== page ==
Figs 2G, H, 3G, H

Descriptions

Lianas ; tendrils not seen. Stipules diminute, linear to linear-falcate. Petioles with two glands on the terminal end of the adaxial side. Blades 9.5–19.3 × 4.3–8.7 cm, chartaceous, oblong to obovate, apex attenuate to abruptly attenuate, base obtuse to round, glabrous on both sides; margins slightly undulate, with 4–6 glands; 22–25 pairs of secondary veins. Bracts diminute, linear to linear-falcate, alternate. Flowers solitary, hypanthium widely campanulate; sepals oblong, light green; petals oblong, white; corona with 4–6 series of filaments, filaments of first series dolabriform, with apex narrowly linear, margins slightly undulate, yellow below the inflated portion of the filaments, orange-yellow in the inflated portion, filaments of second series linear, filaments of third and fourth series with hair-like, filaments of fifth and sixth series with hair-like, reflexed; operculum straight, tubular, exserted, filamentous with a fimbriate apex, papillose; trochlea absent on the androgynophore; ovary obovoid to oblong-ovoid, densely tomentose. Fruits 5.5 × 3.5 cm, ellipsoid, glabrous.

Palynology

Pollen grains large-sized (ca. 56.6 µm), prolate spheroidal, 6-colporate, colpi short, narrow, three endoaperture lalongate (ca. 10.0 × 15.5 µm) unique for each pair of ectoaperture, sexine reticulate, heterobrachate; muri (ca. 1.9 µm) duplicolumellate, sinuous, continuous, without perforations, without high columellae, not apparent, tectum surface mostly slightly curved, lumina slightly ornamented with pila, large (ca. 13.4 µm diam.) (Fig. 3G and H).

Specimens examined

BRAZIL. Acre: Acrelândia, PAE Porto Dias (placing Bibi), 9°49'40"S, 66°53'0"W, 09-15 Nov 2006 [fl, fr], F. Obermuller et al. 102 (RB). Amazonas: São Gabriel da Cachoeira: Highway BR-307, SGC-Cucuí km 50, [0°16'25"N, 66°39'35"W], 27 Oct 2008 [fl], S. Sakagawa et al. 668 (INPA); Highway BR-307, SGC-Cucuí km 50, [0°15'49"N, 66°40'56"W], 22 Apr 2008, R.L. Assis et al. 93 (INPA).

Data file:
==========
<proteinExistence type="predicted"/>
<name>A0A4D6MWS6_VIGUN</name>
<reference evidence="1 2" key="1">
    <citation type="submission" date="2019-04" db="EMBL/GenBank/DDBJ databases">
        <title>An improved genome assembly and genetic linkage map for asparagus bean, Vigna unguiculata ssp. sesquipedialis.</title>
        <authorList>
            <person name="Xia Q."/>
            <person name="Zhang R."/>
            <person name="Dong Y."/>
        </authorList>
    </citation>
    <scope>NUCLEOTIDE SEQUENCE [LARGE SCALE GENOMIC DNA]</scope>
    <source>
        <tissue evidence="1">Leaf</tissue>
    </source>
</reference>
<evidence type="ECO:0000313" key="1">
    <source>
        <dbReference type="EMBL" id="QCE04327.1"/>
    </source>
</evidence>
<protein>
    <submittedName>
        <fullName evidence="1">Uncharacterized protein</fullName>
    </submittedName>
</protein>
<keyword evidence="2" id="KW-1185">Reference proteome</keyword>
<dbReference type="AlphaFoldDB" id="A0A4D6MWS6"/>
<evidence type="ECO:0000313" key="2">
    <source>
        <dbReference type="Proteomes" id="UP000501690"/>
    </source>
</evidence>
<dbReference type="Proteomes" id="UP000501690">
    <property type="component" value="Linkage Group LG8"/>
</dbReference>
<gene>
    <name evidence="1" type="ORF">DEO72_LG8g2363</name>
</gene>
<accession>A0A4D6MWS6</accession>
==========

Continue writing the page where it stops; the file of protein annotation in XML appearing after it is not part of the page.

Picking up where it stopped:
Distribution and ecology

It is known to occur in French Guiana, Venezuela and Brazil. It is recorded here for the states of Acre (municipality of Acrelândia) and Amazonas (municipality of São Gabriel da Cachoeira), growing in Floresta Ombrófila Densa formations, along roadsides, reaching up to 10 m high.

Taxonomic comments

Passiflora ovata belongs to P. subg. Astrophea sect. Pseudoastrophea (Harms) Killip. It can be easily differentiated due to its oblong to obovate leaf-blades, glands restricted to the abaxial side of the petiole near the blade, flowers with widely campanulate hypanthium, and dolabriform filaments on the first corona series. According to Escobar (1990), the straight and tubular operculum of P. ovata, probably favours hummingbird pollination. The most morphologically similar species is P. costata, which can be easily distinguished from P. ovata by the presence of a trochlea in the androgynophore, operculum declinate at base with a straight upper part and corona with non-reflexed filaments in the inner series. According to Mezzonato-Pires et al. (2017), P. ovata is included in the type III pollen group, due to its reticulate sexine and large lumina.

Passiflora plumosa Feuillet & Cremers, Proceedings of the Koninklijke Nederlandse Akademie van Wetenschappen, Series C: Biological and Medical Sciences 87(3): 381, f. 2. 1984.

Fig. 2I, J

Descriptions